The band soon established their own, individual image, superficially a pastiche of spaghetti western chic, but the essence behind the image of dust and death was more enduring and reflected the Nephilim's fascination with the darker side of life. Touring the UK constantly, they built up an army of followers.
In 1987, the bands first album, DAWNRAZOR was released and made a big impact on the polls in the music press. They then dominated the indie charts for many years. The singles ‘Preacher Man’, ‘Blue Water’, ‘Moonchild’ (1988) and ‘Psychonaut’ (1989) all hit the top of the indie chart and went Top 40 UK national chart.
Their second album, THE NEPHILIM in 1988 entered the UK Album Chart at number 12 and also established them around the world, whilst their many performances became spectacular events. Then 1990's weighty ELIZIUM, the third studio album, widened their audience even further. Earth Inferno, a live at Brixton Academy double album followed, also charting high in the UK top forty.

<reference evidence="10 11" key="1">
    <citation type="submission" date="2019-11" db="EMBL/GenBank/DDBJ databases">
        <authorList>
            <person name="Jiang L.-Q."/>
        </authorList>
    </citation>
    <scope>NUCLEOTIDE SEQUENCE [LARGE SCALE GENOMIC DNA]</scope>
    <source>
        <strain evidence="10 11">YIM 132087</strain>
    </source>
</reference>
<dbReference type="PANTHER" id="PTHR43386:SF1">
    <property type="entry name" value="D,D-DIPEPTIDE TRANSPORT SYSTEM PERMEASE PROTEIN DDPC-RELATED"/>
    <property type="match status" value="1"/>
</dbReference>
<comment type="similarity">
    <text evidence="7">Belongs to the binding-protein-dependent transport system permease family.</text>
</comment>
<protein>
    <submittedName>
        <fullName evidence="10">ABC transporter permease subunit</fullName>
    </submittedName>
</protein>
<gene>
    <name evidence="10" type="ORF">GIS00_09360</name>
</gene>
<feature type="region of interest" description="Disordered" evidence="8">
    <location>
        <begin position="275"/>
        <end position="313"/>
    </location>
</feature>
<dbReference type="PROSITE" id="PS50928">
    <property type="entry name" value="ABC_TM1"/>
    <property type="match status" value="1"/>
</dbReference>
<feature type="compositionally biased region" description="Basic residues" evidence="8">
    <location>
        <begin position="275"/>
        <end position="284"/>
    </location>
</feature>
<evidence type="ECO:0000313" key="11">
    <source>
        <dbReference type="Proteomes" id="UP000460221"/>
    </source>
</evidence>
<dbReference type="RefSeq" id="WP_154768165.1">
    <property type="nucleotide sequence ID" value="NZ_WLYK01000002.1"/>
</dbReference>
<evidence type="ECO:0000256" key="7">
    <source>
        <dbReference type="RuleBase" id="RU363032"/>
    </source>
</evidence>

In 1991, the group performed their last two sold-out gigs, at the Town and Country Club (now The Forum) in London and split up. Carl McCoy continued with a heavier-sounding project, Nefilim, while the rest of the band issued two albums with a new vocalist under the name Rubicon. Their audience however, never went away. Carl explains; “We had never had a break in our career, so we needed one to pursue our own separate ideas. The reformation is inevitable, really, because it's unfinished business. We owe it to the fans too.”
After much speculation, in the summer of 2000 Fields Of The Nephilim headlined four major European festivals, playing in front of 60,000 fans, and released their first single for a decade, ‘One More Nightmare’. In 2001, an album FROM GEHENNA TO HERE was compiled from their debut 1985-86 EPs. NOW – a new single ‘FROM THE FIRE’ is due September 9th, edited from the new studio album ‘FALLEN’ which is now ready for release on October 7th 2002!